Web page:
Breakfast of Champions: Olympic Ring Pancakes

olympic pancakes

I love the idea of using food to help teach my kids about life and culture.

My family recently learned about the history of the Olympics. The symbol of the rings, which is five interlocking rings on a white background, represent the "Five parts of the world, which were won over to Olympism and willing to accept healthy competition" in 1914.

According to Baron Pierre de Coubertin, who designed the infamous Olympic symbol, "The ring colors with the white background stand for those colors that appeared on all the national flags of the world at that time."

I also stressed to my children the importance of eating foods that are good for you and provide energy. After asking my kids what their favorite event was, we talked about how athletes need the best possible "fuel" for their bodies. Wanting to create a special breakfast for them in honor of the Olympic games, I thought all-natural whole-wheat pancakes was a great way to kick off these summer games.

For this recipe, I used an all-natural pure maple syrup and found it to be a great way to talk about the gold, silver and bronze medals.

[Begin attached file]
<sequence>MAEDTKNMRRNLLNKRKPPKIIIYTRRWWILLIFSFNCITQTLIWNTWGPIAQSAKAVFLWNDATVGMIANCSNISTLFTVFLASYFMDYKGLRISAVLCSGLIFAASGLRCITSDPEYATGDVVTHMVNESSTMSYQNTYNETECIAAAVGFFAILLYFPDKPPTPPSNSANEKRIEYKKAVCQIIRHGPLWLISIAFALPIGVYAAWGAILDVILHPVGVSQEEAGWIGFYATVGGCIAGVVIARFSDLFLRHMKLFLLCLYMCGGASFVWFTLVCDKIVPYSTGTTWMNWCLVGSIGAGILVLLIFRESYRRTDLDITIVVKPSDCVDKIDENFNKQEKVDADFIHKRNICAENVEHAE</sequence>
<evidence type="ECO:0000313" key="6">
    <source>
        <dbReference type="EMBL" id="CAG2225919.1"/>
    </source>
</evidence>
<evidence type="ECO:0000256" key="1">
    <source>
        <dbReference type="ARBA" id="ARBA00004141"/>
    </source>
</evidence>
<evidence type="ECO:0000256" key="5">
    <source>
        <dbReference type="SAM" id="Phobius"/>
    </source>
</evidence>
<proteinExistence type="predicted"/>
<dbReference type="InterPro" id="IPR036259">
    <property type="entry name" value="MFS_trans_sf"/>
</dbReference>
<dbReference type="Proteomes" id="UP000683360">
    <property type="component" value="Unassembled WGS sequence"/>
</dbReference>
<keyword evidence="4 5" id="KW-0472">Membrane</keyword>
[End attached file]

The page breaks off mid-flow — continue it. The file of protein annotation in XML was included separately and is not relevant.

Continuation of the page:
olympic pancakes
Whole-Wheat Pancakes
1 1/4 cups whole-wheat flour
2 teaspoons baking powder
1 egg, room temperature
1 cup low-fat milk (can use more if needed)
2 tablespoons raw (or organic) sugar
1/2 teaspoon vanilla
1/2 teaspoon salt

Additional ingredients:
1 teaspoon cocoa
1 teaspoon sugar
1/4 teaspoon cinnamon

Red, green, black, yellow and blue food coloring (I prefer gel food coloring)

*You can also add 1/2 cup of your favorite fruit to this recipe

Preheat skillet or cooking surface to 300-350 degrees F.

In a large bowl, add flour, baking powder and salt. Make a well in the middle of the flour and add egg, milk, vanilla and sugar. Mix all ingredients until just combined. If adding fruit try to add it right before you begin cooking.

After you have mixed the batter, remove 1/3 of it and add cocoa, 1 teaspoon sugar  and cinnamon. Combine. I add the cocoa to help achieve more depth of color without using too much food coloring. Plus, the kids like the idea of "chocolate" pancakes. I then divide the cocoa batter into two bowls, add red food coloring to one and black to the other.

Divide remaining batter into three bowls, and add yellow, blue and green food coloring. I used Indian Tree All-Natural Food Coloring.

Spray with cooking spray or use butter to prepare your surface. Place about 1/4 cup of batter onto surface and cook until edges are firm. About 1-3 minutes per pancake.

Amanda is a wife, mom, baker and creative force behind . She homeschools her four children, lives in the land of 10,000 lakes and is self-appointed president of the Committee to Get Ina Garten on Twitter. (Amanda tweets at @iambakertweets)

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